Vocation: At the Crossroads of Desire, Skill, and a Suffering World

10 Aug

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I’ve been reflecting on the idea of vocation: the importance of doing something in your everyday that is life-giving to both you and your community.

James Martin, in the book The Jesuit Guide to Almost Everything, suggests that “Vocation overarches our work, jobs, and career and extends to the kind of person we hope to become. It is what we are called to do, and who we are called to be.”

Vocation is sustainable, even during the hard times, because you know you were made to do it. Something deep down in you has contentment and joy because you are able to apply your skills, gift-mix, and passion towards the same goal. Vocation and calling are not just for “religious” people or work. Each of us, as we reflect on who we are, have desires and interests planted inside us.


What is your vocation? What do you desire? What do you feel you were made for?


For me, I see my vocation as a teacher. It is a role where I can use my creative, organizational, and social skills, combined with my passion for empowering and affirming young people.

Your vocation could be in business, as a scientist, in politics, as a parent, as a spiritual leader. You may be in a career where you feel you are living out your vocation or in a job where you don’t feel fulfilled. If the latter is true for you, how can you pursue your vocation in your spare time? Whether it’s full-time or part-time, living out your desires is an opportunity to bring hope to the lives of others.

In the final chapter of Subversive Jesus, Craig Greenfield reflects on vocation. He points out that not everyone is called to the slums, however we are all called to be connected to the marginalized. He writes, “If you are seeking the work God has made you to do, search for the deepest inclination of your heart and follow it to where it meets the suffering of the world.”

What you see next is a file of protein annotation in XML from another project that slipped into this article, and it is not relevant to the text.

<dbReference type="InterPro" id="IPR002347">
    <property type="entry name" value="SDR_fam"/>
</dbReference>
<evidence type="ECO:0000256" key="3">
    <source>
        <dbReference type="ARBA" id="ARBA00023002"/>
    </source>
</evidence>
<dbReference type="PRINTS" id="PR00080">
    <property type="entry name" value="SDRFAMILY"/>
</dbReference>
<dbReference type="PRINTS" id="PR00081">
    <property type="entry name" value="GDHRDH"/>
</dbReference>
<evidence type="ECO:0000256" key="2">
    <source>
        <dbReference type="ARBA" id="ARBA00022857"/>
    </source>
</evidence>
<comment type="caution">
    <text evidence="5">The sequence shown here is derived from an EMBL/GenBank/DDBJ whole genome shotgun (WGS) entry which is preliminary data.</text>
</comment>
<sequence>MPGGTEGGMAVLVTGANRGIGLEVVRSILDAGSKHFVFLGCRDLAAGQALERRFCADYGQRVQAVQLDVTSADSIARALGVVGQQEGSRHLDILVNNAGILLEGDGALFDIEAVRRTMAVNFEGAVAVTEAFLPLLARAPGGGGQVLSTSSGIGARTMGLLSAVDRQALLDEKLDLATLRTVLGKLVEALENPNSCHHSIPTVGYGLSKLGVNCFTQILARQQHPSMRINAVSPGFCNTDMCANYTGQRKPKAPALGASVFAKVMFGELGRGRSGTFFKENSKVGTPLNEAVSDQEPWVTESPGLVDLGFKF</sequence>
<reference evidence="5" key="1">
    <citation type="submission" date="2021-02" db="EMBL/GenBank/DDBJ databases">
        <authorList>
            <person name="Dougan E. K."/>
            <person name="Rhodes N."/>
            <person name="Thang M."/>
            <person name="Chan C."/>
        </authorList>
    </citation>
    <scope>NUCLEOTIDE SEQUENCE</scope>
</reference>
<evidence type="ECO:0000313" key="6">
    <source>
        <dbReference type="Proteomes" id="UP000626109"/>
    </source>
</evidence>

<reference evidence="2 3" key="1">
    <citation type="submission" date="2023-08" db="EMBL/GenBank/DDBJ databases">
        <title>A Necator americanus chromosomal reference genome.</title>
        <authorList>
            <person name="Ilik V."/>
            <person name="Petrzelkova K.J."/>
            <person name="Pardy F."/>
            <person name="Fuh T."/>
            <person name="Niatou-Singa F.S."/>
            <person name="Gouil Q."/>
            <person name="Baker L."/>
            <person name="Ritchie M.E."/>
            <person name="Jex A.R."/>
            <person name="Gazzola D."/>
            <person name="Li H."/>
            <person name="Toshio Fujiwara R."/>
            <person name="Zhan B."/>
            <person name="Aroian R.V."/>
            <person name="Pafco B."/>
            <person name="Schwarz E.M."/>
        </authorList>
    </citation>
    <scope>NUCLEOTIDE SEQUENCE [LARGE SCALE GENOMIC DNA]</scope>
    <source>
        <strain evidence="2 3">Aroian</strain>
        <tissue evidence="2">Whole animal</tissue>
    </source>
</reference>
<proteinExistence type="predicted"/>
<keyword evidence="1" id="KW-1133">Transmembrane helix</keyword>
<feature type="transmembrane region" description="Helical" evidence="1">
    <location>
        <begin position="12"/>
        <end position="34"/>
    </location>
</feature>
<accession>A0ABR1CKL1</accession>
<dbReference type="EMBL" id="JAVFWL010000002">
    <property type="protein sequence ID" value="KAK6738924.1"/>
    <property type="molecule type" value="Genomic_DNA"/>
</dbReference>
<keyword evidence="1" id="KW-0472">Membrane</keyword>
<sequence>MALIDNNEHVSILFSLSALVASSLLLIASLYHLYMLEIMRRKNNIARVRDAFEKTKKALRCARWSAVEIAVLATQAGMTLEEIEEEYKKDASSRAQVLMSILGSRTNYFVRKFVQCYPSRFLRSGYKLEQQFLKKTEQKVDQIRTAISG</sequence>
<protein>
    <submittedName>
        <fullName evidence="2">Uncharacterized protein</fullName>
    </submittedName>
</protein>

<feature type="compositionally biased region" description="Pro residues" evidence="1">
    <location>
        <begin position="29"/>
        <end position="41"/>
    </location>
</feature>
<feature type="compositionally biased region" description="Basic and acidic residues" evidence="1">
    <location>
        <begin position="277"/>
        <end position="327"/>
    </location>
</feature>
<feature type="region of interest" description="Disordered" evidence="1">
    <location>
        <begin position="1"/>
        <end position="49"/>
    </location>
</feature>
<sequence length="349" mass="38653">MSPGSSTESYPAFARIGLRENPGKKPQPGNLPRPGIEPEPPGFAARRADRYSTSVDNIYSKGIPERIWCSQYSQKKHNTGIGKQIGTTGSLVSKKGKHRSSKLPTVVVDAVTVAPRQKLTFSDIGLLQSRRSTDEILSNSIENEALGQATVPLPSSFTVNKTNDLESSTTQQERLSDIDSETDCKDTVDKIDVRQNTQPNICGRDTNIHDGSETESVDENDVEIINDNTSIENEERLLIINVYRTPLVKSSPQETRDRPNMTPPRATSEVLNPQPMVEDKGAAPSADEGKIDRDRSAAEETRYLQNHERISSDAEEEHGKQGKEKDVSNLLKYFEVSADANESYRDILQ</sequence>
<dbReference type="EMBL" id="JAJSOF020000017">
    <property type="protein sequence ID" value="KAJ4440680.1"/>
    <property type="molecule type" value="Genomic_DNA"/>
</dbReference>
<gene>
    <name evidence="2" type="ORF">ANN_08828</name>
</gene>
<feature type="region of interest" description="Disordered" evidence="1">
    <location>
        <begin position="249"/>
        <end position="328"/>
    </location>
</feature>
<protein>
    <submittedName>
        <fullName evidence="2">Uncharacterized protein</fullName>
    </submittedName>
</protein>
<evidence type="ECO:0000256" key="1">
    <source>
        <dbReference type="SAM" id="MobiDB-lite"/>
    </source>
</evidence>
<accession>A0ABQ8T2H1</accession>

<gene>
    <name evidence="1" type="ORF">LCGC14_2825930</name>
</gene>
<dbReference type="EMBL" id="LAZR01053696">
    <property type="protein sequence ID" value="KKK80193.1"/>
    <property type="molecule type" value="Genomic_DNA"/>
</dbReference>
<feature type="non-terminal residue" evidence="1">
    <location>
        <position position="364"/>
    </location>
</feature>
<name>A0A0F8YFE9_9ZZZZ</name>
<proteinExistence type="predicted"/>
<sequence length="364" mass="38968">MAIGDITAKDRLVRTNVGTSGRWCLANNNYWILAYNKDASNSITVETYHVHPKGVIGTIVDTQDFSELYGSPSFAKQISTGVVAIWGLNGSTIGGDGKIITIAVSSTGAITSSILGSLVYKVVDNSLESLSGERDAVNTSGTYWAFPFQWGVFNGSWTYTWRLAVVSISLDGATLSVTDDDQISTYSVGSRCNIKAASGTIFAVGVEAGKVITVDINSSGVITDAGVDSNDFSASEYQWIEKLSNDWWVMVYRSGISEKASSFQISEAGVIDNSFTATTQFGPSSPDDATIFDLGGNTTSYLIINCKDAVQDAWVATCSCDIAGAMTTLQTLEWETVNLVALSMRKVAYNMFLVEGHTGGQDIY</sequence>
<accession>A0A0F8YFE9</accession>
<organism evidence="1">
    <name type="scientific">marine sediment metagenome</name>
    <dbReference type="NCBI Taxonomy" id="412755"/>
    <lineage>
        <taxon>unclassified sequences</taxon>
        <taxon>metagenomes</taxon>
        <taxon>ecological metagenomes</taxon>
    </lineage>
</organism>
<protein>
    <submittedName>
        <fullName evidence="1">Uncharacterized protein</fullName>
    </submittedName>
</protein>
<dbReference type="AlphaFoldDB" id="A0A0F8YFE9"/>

This might look like helping start a micro-business, connecting with local single mums, researching how to get vaccines and medication to the rural poor, befriending those with special needs, or campaigning and advocating for justice in areas like sex-trafficking.

“You must resist the temptation to do nothing because you can do only a little or because you can’t be like someone else who seems more radical,” Greenfield encourages. “It takes many tiny candles to overcome the darkness.”

Your vocation may naturally connect with the issues in the world or you may have to think outside the box, but together we can work toward hope and positive transformation in our world.

May you discover and embrace your heart’s desire. May you find a deep sense of joy and fulfillment through living out who your are. May you see opportunities to bring light in the darkness through your vocation.



ABOUT THE AUTHOR: Paul Horrocks and his wife Debbie live in Glasgow, Scotland. They served with InnerCHANGE in South Africa from 2013-2016 and are now living and serving in the east end of Glasgow. This post was originally shared on their personal blog.


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